Author: Vanessa Brown, LSS/NCA Board Member
Recognizing refugee’s contributions to our economy is an important part of reframing the dehumanizing narrative that refugees are a financial drain on more productive members of U.S. society.
Many hold misconceptions on how much assistance the U.S. government provides to refugees relative to what they give back; unaware that families who fled with little more than the clothes on their back are required to pay for international flights. Those who lack the thousands of dollars per person have travel funded via a loan they must repay to the USG. Upon arrival in the United States, refugees are granted work authorization, which is only the first step in a complex journey in a new culture. The substantial gap between the modest USG financial assistance refugees receive on a very short term basis and to the aid that is required to reach self-sufficiency, is filled by nonprofit organizations relying heavily on volunteers and faith communities that serve those in need regardless of religion, race or creed.
One such example is Lutheran Social Services – National Capital Area (LSS/NCA), which has resettled refugees throughout the DC metro area, dating back to World War II. Achieving economic independence is a key goal for each client we serve. Upon arrival, LSS/NCA matches each adult with an employment mentor who assesses their skills and interests then identifies appropriate jobs. Refugees also benefit from ongoing mentoring and vocational training designed to orient them to U.S. work place culture. Pre-employment workshops address topics tailored to local context, including methods to conduct job searches, complete applications, interview techniques, and soft skills such as interpersonal communications. Through active outreach to prospective employers, LSS/NCA has helped thousands of refugees build careers in a variety of professions. And refugees in turn are creating a path to economic independence for other new arrivals.
Nizama Tikvina arrived in the U.S. as a refugee over two decades ago. Since 1999, she has tirelessly helped new arrivals take first steps to self-reliance via her role as an LSS/NCA Employment Program Manager. She conducts outreach to local employers, emphasizing that while new arrivals may still be adapting they are also hard working and receive ongoing mentoring. Recently, DC/NOVA has seen an influx of highly educated refugees, in part due to the U.S. Special Immigrant Visa (SIV) available for translators for the U.S. military, through which the U.S. has accepted upwards of 69,000 Iraqis and Afghans. A significant proportion of refugees resettled here are highly skilled, often with graduate degrees.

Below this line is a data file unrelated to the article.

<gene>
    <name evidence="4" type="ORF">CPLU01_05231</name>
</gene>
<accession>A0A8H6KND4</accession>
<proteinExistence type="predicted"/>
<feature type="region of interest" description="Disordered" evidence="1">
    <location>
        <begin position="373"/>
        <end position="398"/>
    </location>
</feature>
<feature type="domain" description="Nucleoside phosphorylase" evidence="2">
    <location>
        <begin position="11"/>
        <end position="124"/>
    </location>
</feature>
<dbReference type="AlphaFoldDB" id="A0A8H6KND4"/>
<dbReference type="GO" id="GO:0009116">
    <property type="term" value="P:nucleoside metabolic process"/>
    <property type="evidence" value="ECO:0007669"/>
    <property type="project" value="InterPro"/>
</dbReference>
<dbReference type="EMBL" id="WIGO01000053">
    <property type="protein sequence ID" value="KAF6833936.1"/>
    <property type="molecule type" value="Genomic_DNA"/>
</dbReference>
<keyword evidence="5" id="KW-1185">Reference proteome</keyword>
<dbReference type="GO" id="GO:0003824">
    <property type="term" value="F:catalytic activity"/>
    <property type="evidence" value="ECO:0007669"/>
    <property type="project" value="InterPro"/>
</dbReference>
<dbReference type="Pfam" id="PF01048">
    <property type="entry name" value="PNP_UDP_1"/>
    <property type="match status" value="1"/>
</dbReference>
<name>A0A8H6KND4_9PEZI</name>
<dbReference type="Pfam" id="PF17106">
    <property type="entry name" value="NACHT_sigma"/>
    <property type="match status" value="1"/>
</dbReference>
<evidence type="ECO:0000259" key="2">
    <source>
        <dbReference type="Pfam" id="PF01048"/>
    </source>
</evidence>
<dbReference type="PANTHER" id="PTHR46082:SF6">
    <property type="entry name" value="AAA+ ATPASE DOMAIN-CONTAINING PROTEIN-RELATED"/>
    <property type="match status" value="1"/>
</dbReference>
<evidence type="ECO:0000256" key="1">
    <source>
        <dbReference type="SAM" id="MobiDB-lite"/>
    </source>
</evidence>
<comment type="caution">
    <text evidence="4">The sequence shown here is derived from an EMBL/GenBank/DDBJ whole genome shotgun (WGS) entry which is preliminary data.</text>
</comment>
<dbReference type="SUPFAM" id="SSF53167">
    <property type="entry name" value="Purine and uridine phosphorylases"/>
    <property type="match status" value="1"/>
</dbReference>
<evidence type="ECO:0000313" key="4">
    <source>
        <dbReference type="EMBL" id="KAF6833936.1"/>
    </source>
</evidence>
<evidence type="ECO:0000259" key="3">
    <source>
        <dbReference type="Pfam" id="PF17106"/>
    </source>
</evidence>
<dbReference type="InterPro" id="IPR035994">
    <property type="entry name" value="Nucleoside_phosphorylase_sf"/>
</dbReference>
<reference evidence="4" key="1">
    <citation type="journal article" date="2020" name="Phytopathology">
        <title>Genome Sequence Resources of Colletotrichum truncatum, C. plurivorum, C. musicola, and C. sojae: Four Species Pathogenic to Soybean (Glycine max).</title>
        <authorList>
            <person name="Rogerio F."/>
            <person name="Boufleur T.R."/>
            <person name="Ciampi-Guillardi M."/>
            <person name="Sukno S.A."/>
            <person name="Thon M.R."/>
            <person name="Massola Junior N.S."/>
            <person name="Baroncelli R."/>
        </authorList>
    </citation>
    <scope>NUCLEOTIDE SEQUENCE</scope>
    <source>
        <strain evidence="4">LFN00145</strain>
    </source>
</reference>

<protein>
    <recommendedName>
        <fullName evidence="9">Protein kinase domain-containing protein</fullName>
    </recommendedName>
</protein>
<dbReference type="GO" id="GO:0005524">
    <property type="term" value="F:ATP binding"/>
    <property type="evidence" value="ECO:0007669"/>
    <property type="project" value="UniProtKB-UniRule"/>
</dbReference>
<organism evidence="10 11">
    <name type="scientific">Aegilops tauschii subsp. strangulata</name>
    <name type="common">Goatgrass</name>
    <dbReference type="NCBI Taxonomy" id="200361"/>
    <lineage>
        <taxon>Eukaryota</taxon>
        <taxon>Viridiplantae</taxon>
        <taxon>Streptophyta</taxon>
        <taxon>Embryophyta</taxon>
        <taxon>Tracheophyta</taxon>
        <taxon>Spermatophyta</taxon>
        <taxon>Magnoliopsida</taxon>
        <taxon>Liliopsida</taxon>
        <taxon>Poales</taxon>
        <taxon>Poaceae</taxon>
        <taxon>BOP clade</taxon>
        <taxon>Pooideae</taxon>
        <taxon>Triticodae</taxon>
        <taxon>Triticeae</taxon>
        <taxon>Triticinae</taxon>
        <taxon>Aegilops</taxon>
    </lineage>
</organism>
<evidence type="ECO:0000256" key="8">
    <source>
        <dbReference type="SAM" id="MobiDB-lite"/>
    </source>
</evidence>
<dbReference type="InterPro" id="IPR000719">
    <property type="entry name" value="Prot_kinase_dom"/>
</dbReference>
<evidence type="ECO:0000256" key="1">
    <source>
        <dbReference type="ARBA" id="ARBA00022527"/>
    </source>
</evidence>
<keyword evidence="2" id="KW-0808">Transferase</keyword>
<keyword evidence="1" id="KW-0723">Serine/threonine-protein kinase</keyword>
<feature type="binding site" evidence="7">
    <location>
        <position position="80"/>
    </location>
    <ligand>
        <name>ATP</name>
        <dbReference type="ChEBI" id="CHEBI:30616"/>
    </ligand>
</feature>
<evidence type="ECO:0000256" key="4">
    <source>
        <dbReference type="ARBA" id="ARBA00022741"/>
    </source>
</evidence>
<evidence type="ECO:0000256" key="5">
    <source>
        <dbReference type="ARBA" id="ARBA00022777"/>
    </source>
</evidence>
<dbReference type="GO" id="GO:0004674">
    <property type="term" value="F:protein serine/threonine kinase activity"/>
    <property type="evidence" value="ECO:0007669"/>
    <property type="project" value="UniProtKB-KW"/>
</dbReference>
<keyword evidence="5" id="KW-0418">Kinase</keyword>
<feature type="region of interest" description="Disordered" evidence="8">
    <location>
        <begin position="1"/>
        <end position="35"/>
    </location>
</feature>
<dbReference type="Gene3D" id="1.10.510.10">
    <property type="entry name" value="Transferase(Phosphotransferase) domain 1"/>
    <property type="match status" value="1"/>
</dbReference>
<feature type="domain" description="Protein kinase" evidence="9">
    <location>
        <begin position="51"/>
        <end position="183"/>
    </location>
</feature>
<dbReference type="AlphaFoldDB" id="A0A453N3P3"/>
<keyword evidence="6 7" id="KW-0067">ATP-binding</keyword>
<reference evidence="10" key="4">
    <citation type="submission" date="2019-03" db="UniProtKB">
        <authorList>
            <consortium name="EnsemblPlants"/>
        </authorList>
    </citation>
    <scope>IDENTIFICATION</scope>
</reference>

Unlike other resettlement countries with expansive social welfare benefits, the USG provides refugees with full financial assistance for only 90 days, which creates great urgency for new arrivals to find gainful employment. The net result is a sizeable contribution to the economic strength of our communities. Daniel Mekibib, himself a refugee from Ethiopia, is now the Director of the City of Alexandria’s Workforce Development Center. One of their employment programs serves around 450 local residents of which 75 percent are refugees. Mekibib also created the “Annual Workforce Conference for Skilled Immigrants,” an annual forum held at NOVA community college, convenes area employers to meet with skilled immigrants. Attendees learn about U.S. certification and licensing procedures; meet internationally trained professionals to learn how they have thrived; and network with employers and service providers in IT, health, transportation, education, government, and nonprofit sectors. These are just two examples of refugees leading efforts to match new arrivals’ skills and talent with our local economy’s labor needs.
Unfortunately, in fiscal year 2018 there has been a dramatic drop in the number of U.S. resettlements. Just over 10,000 refugees have arrived thus far and resettlement agencies are on track to resettle only 20,000 total, the lowest number since the U.S. Refugee program first opened in the 1970s. Successful resettlement in the U.S. does not rely on tax dollars alone – far from it. It is made possible through the massive network of U.S. charitable organizations, volunteers, financial and in-kind donations, and socially conscious employers. Again and again throughout the history of our country, immigrants have demonstrated success in achieving self-reliance, starting businesses, and creating new opportunities for those around them. Our communities are greatly enriched by refugees’ culture, determination, and substantial economic contributions.